The latest numbers from Gallup’s survey of 150,000 workers are in:
Fewer than 1 in 3 (30%) American workers are committed to the success of their organization and are engaged in their work. Over half (52%) are ‘disengaged’ – defined as ‘less emotionally connected’ and not willing to do any more than necessary to keep their job. Most alarming of all, nearly 1 in 5 works are ‘actively disengaged’ – actually against their organization, their boss, or both. If you only had five people working for you, this would make for a bleak support team!
However you interpret these numbers, they paint a disturbing picture and point to a dire gap between the leadership required in today’s flatter and more pressure-laden organizations and the leadership that people are getting. Given that engagement is indispensable to building competitive advantage and staying the course in an increasingly global marketplace, these numbers are a siren call to leaders at all levels to become more deeply engaged in closing the gap lest it grower wider.
While there are countless theories on fostering greater employee engagement and no one clear solution, my experience working with individuals and organisations across cultures, industries and hemispheres is that the most powerful paradigms are also the most practical. This, combined with my research while writing Stop Playing Safe, helped me develop the adjacent engagement framework, which incorporates three core domains for masterful leadership that deepens employee engagement and lifts organizational performance.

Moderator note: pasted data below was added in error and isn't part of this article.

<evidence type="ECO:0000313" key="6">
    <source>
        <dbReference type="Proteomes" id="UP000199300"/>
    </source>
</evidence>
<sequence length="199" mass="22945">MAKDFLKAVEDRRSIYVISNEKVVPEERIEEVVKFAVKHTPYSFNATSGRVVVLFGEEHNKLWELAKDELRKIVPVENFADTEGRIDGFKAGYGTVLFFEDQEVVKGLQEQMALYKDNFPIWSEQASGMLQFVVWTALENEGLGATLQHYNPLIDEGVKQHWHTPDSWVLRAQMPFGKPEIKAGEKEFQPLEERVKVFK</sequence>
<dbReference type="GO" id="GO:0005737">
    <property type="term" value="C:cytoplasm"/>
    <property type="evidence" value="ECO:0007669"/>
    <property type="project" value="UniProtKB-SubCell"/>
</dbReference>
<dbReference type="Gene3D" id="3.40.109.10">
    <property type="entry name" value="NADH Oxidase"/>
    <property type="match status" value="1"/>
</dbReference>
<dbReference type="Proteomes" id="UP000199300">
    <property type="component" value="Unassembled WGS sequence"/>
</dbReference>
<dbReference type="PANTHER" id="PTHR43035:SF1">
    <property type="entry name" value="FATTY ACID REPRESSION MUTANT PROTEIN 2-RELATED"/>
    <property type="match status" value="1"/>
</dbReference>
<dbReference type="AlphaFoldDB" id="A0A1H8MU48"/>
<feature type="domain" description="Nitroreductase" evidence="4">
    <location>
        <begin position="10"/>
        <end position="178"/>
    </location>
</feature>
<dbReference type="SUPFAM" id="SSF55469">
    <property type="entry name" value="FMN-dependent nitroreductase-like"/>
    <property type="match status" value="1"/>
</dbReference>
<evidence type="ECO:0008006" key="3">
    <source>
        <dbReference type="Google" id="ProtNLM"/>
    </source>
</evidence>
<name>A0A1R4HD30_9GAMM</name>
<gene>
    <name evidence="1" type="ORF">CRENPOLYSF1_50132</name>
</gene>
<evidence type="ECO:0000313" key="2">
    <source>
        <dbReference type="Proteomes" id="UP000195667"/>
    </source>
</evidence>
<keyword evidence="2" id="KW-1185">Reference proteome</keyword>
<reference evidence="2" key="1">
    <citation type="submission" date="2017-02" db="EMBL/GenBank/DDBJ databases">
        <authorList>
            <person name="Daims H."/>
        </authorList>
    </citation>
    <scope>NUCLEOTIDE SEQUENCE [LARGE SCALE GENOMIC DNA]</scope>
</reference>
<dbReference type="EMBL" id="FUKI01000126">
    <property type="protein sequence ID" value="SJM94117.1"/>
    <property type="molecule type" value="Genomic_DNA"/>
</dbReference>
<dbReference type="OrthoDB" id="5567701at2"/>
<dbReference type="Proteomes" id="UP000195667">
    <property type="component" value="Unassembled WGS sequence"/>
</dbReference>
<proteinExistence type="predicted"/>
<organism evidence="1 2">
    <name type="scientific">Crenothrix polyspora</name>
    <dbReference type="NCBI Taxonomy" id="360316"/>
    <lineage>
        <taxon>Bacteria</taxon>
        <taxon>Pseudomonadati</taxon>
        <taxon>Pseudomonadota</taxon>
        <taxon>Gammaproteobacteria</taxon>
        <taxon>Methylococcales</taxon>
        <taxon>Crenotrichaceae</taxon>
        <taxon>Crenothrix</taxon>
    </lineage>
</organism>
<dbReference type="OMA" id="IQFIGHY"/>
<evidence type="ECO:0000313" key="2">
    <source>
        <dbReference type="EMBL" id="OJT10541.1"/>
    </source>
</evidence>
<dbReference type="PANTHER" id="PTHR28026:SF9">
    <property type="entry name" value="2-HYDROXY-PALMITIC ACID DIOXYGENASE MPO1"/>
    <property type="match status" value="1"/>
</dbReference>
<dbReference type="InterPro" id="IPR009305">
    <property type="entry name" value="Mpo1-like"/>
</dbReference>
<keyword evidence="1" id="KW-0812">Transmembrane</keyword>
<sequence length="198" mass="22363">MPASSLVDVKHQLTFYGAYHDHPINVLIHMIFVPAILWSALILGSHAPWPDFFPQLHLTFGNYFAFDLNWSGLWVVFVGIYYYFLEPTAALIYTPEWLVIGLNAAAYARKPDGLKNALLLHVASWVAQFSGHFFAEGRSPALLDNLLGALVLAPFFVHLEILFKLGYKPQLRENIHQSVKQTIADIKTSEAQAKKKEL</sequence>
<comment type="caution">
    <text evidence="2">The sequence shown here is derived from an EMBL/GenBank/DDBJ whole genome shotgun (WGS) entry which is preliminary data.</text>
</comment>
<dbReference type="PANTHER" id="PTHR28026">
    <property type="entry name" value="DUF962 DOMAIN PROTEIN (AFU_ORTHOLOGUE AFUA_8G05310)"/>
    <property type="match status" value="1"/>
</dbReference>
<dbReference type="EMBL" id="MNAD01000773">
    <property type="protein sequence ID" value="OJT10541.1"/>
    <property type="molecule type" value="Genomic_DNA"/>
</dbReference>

i) Connect – Build Trust: Relationships are the currency of the workplace, and so the stronger your connections, the more influence you wield. To better engage workers in the work, leaders must first better engage with their workers. This starts by building trust, respect and the lines of communication. People respond better to leaders they respect, even though they may not always like them. Being able to communicate effectively with employees to direct and guide their actions first requires making a genuine connection with them. This cannot occur if leaders remain in their polished offices, removed from the shop floors and front line where employees live each workday. It requires, as I wrote in a previous column Why Leaders Must ‘Get Real’ – 5 Ways To Unlock Authentic Leadership, a willingness to lay vulnerability on the line, to engage in open conversation, to share authentically, and to constantly acknowledge and appreciate the efforts of those around them (the topic of another recent column). Employees will be far more ready to go the extra mile for leaders they can relate to on a human level, rather than someone whom they perceive thinks of themselves as a ‘little bit better’ than everyone else.
ii) Inspire – Share The Bigger “Why”: In workplaces around the world today, millions of people show up thinking that what they do doesn’t matter beyond the pay-check they get for it. The cost to the human spirit of such widespread resignation and disillusionment far transcends even the vast cost to the bottom line. As human beings we long to feel a sense of purpose and meaning in our work, not just our lives outside it. We want to believe that what we are doing with our time and talents, skills and expertise is being used for a worthy purpose. Sadly, too few people do.
People who don’t view the tasks they do each day as holding any larger utility beyond the obvious will scarcely be willing to put forth any extra effort, more prone to cutting corners, and more likely to cover up mistakes. Which is why it is imperative for leaders to continually strive to ensure employees understand the bigger “Why” – enabling them to connect their actions to a vision – the company’s mission – and how that vision impacts the world around them in a meaningful way. There is little more demoralizing to workers than having a leader who can’t clearly articulate why employees should care about what they’re doing.